"The fact the PrP isn't taken up by the Peyer's nodules questions whether PrP is really infectious, or whether PrP is really just a secondary marker of the presence of the scrapie agent," says Jeffrey.
His belief in this need to reappraise the fundamental understanding of prion diseases is enhanced by one more observation published in this same paper. The team pre-digested a mixture containing disease specific PrP with standard stomach contents, and then injected the resulting mixture into the gut. No PrP transferred into the villi. When they used a highly sensitive version of Western Blot analysis to examine the contents of this pre-digested mixture, they found only the faintest suggestion that some of the PrP had survived. This was despite the fact that the original mixture had a contained a high level of PrP.
"Think about it ?a sheep grazing in a field is not naturally exposed to highly infected brain and could only pick up a tiny amount of PrP from other tissues. This will then be exposed to 48 hours or more digestion before it arrives in the gut, and our experiments show that after this, the chance of there being more than an unmeasurably small amount of PrP left to absorb is very small," says Jeffrey.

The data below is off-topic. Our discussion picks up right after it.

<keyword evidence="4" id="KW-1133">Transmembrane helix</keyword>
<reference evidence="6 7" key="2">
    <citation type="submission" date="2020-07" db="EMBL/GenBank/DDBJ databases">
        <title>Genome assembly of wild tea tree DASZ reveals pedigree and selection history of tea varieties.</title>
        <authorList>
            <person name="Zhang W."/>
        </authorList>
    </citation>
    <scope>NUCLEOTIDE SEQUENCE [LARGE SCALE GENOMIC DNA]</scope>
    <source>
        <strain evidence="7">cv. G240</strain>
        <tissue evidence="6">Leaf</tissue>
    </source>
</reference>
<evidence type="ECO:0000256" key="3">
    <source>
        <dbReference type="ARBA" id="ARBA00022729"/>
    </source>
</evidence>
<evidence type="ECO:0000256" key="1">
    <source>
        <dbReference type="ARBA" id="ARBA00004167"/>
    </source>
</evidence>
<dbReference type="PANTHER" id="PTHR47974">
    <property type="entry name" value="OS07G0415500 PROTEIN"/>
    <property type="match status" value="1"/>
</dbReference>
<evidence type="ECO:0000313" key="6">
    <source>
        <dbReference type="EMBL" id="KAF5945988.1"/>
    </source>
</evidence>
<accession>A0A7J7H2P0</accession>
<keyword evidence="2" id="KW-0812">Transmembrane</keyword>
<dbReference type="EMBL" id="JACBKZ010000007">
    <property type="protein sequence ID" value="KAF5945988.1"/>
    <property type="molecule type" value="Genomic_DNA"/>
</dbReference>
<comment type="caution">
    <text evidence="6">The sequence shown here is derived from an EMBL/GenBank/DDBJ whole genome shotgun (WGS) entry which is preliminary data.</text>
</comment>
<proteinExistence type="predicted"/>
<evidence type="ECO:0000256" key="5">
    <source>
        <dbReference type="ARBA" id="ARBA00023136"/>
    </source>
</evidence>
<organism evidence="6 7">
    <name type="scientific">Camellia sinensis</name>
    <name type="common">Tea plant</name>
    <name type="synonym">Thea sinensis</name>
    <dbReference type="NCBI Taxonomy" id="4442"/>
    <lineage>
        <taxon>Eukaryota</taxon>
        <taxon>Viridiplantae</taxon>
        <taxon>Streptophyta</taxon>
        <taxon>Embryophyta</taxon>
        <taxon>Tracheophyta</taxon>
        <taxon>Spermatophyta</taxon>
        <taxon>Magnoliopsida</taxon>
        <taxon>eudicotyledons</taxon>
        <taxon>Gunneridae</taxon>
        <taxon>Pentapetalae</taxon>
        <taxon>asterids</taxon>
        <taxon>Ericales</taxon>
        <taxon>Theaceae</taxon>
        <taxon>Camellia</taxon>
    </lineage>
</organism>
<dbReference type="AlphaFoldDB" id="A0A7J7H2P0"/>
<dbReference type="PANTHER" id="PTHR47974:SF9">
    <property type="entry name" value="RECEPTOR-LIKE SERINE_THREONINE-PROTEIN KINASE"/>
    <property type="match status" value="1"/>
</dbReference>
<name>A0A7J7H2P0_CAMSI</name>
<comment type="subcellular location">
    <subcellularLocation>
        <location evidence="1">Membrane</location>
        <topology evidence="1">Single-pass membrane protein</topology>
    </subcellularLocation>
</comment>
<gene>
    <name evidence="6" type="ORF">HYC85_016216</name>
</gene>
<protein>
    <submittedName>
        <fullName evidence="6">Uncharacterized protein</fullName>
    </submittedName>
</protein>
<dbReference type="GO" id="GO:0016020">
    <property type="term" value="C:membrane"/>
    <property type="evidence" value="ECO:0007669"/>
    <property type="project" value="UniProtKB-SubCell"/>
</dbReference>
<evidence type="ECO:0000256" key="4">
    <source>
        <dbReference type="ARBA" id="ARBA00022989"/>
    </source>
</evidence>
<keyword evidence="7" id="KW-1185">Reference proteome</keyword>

"As sheep can become infected, the theoretical probability of this being due to an invisible sub-fraction of digestion resistant PrP molecules is unlikely. The possibility of there being infectious molecules other than PrP must therefore be seriously considered," says Jeffrey.
"A lot of people are completely wedded to the prion hypothesis of diseases like vCJD, but the more you deal with whole animals as opposed to relying purely on in vitro studies, the more cautious you are about saying that prion proteins alone cause the disease," says Martin Jeffrey.
In a commentary published in the same edition of the jo
Source:John Wiley & Sons, Inc.